Review: The Neat Freak (Camden Fringe)

A sombre chorus, dressed in black, step in front of a girl in pigtails, cross-legged on the floor.

This is Moon House Theatre’s The Neat Freak, about Meg’s battle with OCD from pre-school age. In a style which mixes Greek tragedy with physical theatre, her story comes through clearly, in her own words directly to us, and through the observations of family, classmates, and a therapist.

Ellen Larson plays Meg, whose testimony throughout is intriguing, measured, and informative. From relying on a TV routine, through turning off electric switches at school, to becoming an obsessive germophobe, the progression of her mental illness is disturbing but well-portrayed.

The rest of the company act as both a four member Greek chorus and other characters. Rob Beckett and Zoe Fawcett are excellent as Meg’s confused parents, supporting each other in their denial. There are moments of truth here, and of tenacity. It’s a powerful piece.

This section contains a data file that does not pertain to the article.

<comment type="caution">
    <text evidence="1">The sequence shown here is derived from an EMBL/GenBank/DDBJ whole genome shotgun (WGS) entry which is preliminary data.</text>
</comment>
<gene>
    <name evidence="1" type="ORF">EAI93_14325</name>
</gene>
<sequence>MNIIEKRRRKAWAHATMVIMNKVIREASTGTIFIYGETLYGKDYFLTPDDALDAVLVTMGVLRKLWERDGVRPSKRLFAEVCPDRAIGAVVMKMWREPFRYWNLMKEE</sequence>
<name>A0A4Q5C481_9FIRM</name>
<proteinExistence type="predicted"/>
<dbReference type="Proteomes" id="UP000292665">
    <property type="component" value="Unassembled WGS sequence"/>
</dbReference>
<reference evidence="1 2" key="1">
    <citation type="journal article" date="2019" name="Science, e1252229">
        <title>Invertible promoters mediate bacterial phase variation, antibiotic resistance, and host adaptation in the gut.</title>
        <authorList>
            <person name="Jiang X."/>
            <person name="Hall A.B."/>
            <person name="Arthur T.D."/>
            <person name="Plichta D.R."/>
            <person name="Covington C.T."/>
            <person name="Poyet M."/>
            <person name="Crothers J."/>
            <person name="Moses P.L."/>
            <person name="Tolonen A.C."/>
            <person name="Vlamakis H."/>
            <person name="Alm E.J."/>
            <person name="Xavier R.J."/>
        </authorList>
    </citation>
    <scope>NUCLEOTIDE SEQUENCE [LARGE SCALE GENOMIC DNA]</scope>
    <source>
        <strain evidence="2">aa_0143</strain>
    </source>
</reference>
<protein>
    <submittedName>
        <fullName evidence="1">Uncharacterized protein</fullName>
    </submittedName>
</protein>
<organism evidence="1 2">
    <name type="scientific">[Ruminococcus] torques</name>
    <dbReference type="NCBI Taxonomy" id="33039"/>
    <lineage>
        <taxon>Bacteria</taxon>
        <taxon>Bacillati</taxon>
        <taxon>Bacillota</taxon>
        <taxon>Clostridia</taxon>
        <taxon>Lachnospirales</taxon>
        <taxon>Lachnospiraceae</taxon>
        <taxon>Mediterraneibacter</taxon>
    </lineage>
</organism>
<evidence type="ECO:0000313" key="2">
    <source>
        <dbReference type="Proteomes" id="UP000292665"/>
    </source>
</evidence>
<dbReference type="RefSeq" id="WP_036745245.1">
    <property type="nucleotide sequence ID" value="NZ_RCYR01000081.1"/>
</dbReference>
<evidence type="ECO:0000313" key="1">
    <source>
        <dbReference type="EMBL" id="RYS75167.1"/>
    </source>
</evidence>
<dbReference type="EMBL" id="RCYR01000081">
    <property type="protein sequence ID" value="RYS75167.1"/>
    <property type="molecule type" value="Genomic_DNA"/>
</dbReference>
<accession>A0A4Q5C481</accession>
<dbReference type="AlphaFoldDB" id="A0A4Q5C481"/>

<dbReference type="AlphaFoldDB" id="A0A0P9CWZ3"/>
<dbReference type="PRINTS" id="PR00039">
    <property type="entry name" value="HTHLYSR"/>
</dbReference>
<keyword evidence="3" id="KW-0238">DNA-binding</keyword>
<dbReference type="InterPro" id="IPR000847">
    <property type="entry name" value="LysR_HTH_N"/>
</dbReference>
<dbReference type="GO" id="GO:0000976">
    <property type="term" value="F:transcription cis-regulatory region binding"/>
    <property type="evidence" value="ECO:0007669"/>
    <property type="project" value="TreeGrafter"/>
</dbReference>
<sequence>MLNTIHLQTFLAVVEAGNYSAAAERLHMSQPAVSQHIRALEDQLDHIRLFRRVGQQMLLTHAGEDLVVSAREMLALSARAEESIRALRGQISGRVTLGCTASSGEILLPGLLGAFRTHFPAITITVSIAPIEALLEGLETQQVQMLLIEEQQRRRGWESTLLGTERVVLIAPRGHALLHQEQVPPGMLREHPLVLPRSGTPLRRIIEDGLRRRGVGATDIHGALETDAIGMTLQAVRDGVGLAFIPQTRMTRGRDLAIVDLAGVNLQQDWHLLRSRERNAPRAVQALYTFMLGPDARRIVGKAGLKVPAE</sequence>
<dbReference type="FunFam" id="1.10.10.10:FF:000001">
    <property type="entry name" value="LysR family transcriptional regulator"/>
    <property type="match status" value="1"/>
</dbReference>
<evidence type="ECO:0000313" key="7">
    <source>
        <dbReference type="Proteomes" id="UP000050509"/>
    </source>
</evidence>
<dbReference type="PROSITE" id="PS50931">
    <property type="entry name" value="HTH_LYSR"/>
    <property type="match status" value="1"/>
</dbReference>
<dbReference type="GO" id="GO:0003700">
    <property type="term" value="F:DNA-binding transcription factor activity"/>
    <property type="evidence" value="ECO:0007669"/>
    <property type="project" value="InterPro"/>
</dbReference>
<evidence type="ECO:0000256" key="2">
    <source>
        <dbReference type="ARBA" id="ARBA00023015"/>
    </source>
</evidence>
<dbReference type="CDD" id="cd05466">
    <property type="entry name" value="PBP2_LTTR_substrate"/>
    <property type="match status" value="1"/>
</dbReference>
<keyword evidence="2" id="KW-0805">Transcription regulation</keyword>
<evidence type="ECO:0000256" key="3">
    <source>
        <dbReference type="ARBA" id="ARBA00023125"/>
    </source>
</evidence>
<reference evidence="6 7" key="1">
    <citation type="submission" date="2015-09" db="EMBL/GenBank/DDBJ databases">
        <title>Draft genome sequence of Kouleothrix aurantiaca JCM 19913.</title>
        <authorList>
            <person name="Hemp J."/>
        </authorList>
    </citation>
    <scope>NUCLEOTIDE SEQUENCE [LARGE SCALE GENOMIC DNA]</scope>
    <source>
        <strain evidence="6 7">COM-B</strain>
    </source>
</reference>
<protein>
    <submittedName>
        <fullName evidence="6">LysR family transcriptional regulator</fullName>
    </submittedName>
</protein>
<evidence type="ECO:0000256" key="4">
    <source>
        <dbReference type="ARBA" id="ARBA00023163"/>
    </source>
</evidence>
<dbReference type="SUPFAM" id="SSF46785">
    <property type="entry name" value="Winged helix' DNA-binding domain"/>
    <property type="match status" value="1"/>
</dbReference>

Props are minimal – a white sheet serves as many things, the company utilise their bodies to conjure up a living-room sofa and a set of stairs. The physical choreography highlights Meg’s state of mind and that of others around her, as friends and family label her ‘freak, weird, neat’.

OCD is often taken lightly, as if it just makes someone extra clean or fussy. The Neat Freak makes clear it is a terrifying, debilitating, and disruptive to a normal life to see everyone and everything as a threat. Not simply superstition or a quirk, but a harsh reality for many.

With inner thoughts and internet searches represented by torches which click on and off, this play – devised and directed by the cast – feels almost intrusive of one person’s story, but valuable.

This is a show which deserves to be seen and appreciated by a wider audience. It ends at the Camden Fringe tonight, 8 August – tickets here, then can be seen at the Greater Manchester Fringe on 5 September – tickets here.

Fringe rating: ****